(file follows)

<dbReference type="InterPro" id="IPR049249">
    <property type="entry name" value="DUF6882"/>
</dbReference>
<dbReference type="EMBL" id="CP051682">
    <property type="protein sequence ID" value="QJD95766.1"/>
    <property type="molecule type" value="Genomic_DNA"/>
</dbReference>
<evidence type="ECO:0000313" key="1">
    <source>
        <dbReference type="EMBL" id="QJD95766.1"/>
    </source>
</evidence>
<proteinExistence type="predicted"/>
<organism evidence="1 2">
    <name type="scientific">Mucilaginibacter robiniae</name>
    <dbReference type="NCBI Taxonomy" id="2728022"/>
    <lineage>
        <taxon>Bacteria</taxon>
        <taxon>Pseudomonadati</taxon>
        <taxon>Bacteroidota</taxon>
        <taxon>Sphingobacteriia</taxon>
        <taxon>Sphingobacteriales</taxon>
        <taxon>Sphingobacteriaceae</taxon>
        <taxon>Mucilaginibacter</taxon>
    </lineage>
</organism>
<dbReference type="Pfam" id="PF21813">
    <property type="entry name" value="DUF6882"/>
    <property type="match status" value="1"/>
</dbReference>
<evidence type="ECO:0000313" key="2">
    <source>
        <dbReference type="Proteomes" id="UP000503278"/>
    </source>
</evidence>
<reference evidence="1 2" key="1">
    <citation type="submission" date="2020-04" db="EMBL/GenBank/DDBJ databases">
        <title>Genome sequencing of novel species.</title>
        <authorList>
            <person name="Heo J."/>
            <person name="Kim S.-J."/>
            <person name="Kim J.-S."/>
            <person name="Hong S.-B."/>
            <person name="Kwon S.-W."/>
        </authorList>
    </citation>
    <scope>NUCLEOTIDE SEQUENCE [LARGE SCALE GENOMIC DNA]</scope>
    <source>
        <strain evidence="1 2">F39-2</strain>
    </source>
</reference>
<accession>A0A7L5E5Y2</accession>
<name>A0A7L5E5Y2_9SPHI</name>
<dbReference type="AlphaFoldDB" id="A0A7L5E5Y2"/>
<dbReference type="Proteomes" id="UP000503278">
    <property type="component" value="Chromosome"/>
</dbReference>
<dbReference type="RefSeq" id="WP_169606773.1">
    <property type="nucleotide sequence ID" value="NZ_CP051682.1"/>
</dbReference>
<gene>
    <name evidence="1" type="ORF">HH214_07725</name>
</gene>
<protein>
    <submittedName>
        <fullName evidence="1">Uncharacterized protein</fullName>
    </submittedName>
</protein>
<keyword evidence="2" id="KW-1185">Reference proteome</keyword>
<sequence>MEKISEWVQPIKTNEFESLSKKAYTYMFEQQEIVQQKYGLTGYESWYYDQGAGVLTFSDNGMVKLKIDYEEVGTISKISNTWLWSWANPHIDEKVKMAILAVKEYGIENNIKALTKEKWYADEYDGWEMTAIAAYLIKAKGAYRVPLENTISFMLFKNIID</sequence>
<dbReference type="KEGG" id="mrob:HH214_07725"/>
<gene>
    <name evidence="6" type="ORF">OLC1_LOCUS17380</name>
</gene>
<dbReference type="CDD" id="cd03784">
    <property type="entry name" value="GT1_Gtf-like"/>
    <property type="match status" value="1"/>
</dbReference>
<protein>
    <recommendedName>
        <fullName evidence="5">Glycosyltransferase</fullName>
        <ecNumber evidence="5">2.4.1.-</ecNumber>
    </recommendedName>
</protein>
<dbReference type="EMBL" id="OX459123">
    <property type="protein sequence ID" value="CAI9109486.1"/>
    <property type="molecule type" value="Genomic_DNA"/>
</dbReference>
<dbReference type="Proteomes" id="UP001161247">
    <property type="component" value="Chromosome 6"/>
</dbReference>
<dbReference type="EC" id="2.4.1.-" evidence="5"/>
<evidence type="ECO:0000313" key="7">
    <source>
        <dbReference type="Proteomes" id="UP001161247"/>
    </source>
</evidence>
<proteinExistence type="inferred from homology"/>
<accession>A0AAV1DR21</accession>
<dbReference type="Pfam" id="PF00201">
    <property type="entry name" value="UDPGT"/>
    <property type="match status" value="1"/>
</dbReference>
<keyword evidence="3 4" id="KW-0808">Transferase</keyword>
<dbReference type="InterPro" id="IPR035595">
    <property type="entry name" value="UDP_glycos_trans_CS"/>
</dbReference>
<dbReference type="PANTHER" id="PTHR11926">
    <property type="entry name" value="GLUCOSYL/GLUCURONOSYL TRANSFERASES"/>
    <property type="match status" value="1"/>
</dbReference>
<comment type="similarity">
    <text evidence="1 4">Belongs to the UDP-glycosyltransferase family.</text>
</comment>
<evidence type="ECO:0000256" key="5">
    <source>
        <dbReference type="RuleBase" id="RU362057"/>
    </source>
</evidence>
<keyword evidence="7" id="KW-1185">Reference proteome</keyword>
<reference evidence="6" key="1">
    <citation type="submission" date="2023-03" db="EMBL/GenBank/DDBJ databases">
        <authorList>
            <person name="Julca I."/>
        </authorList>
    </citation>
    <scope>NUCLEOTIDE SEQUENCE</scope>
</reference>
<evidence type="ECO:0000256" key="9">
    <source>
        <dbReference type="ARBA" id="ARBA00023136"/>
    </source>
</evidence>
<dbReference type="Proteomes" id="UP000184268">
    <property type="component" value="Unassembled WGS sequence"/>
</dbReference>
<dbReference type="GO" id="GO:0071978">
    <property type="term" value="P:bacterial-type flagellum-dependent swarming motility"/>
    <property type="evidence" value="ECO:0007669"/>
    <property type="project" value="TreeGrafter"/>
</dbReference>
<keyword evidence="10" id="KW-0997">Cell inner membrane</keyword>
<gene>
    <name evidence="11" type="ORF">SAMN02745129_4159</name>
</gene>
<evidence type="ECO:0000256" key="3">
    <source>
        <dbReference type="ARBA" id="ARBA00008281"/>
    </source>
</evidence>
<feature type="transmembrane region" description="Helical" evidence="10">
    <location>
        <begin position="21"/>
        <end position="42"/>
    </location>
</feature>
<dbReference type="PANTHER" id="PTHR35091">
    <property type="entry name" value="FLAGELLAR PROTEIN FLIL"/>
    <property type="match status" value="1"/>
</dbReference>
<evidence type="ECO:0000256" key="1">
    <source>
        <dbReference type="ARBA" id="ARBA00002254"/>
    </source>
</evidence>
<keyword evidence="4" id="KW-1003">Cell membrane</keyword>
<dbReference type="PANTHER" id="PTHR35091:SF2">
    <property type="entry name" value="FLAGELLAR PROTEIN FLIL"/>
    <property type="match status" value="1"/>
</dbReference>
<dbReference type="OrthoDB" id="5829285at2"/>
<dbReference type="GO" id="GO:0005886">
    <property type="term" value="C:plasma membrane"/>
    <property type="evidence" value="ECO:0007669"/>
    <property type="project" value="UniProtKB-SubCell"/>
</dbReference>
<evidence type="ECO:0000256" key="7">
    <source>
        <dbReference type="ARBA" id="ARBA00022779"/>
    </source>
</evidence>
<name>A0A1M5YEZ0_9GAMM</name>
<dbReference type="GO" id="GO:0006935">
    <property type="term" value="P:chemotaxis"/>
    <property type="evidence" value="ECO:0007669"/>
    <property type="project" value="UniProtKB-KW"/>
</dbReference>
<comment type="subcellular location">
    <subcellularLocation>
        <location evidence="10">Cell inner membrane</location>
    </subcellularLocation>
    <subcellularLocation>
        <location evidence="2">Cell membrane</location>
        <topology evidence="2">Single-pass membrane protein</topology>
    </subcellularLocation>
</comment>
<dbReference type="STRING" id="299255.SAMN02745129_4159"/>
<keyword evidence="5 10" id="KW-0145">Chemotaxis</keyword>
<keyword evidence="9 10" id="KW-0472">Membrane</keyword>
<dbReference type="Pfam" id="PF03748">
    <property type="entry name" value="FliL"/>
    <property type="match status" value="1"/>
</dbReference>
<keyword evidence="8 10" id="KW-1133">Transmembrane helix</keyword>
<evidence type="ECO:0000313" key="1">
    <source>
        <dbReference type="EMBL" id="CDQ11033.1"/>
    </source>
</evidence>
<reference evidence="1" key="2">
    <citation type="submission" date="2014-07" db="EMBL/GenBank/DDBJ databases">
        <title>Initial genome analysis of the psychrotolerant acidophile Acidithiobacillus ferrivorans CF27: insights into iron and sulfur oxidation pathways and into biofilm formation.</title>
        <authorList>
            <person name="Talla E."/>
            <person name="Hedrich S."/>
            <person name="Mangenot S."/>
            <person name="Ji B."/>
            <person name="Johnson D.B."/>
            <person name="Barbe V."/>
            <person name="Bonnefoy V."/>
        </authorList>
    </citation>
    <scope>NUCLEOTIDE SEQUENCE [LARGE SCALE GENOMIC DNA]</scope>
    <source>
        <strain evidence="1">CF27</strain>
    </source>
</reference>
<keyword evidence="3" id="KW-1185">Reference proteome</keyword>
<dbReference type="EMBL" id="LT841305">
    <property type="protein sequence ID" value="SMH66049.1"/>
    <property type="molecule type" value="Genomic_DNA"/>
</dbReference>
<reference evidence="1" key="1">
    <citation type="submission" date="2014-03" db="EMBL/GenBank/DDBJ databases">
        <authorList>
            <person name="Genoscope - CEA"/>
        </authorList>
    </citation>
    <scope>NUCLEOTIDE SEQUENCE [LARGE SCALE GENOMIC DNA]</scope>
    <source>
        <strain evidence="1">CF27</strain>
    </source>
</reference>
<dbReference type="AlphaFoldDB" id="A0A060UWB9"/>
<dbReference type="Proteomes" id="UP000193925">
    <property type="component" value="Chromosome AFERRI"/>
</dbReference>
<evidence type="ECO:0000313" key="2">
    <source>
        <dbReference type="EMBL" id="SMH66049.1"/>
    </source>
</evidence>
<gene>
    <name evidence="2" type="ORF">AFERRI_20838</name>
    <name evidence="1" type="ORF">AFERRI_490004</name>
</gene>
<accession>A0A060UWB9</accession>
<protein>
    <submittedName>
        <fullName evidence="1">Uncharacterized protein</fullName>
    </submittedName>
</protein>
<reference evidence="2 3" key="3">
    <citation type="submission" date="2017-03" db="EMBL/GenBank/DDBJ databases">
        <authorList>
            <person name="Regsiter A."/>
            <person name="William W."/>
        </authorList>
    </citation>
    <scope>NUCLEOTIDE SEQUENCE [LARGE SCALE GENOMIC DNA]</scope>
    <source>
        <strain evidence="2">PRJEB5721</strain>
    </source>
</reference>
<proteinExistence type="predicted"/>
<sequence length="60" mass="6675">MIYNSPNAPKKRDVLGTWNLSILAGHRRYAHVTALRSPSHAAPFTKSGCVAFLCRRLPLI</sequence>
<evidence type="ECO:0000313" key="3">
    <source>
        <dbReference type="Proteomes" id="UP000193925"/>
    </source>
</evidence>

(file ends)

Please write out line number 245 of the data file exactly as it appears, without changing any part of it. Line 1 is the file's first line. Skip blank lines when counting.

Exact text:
<dbReference type="Proteomes" id="UP000193925">